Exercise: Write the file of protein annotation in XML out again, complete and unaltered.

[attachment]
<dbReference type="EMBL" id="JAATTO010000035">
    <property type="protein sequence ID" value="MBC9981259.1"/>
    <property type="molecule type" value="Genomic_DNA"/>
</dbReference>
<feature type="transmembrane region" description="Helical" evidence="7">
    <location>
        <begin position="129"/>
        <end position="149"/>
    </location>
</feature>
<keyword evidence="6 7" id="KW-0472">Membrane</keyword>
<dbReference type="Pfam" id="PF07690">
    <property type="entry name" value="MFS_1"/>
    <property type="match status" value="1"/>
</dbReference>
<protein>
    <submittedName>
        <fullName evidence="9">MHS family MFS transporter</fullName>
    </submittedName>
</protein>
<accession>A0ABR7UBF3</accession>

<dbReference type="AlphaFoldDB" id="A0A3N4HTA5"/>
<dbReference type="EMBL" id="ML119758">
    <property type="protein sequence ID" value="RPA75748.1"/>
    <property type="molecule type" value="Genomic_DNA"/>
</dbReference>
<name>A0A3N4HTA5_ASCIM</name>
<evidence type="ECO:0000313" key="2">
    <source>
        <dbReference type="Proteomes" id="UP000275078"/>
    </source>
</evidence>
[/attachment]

<dbReference type="EMBL" id="JAATTO010000035">
    <property type="protein sequence ID" value="MBC9981259.1"/>
    <property type="molecule type" value="Genomic_DNA"/>
</dbReference>
<feature type="transmembrane region" description="Helical" evidence="7">
    <location>
        <begin position="129"/>
        <end position="149"/>
    </location>
</feature>
<keyword evidence="6 7" id="KW-0472">Membrane</keyword>
<dbReference type="Pfam" id="PF07690">
    <property type="entry name" value="MFS_1"/>
    <property type="match status" value="1"/>
</dbReference>
<protein>
    <submittedName>
        <fullName evidence="9">MHS family MFS transporter</fullName>
    </submittedName>
</protein>
<accession>A0ABR7UBF3</accession>

<dbReference type="AlphaFoldDB" id="A0A3N4HTA5"/>
<dbReference type="EMBL" id="ML119758">
    <property type="protein sequence ID" value="RPA75748.1"/>
    <property type="molecule type" value="Genomic_DNA"/>
</dbReference>
<name>A0A3N4HTA5_ASCIM</name>
<evidence type="ECO:0000313" key="2">
    <source>
        <dbReference type="Proteomes" id="UP000275078"/>
    </source>
</evidence>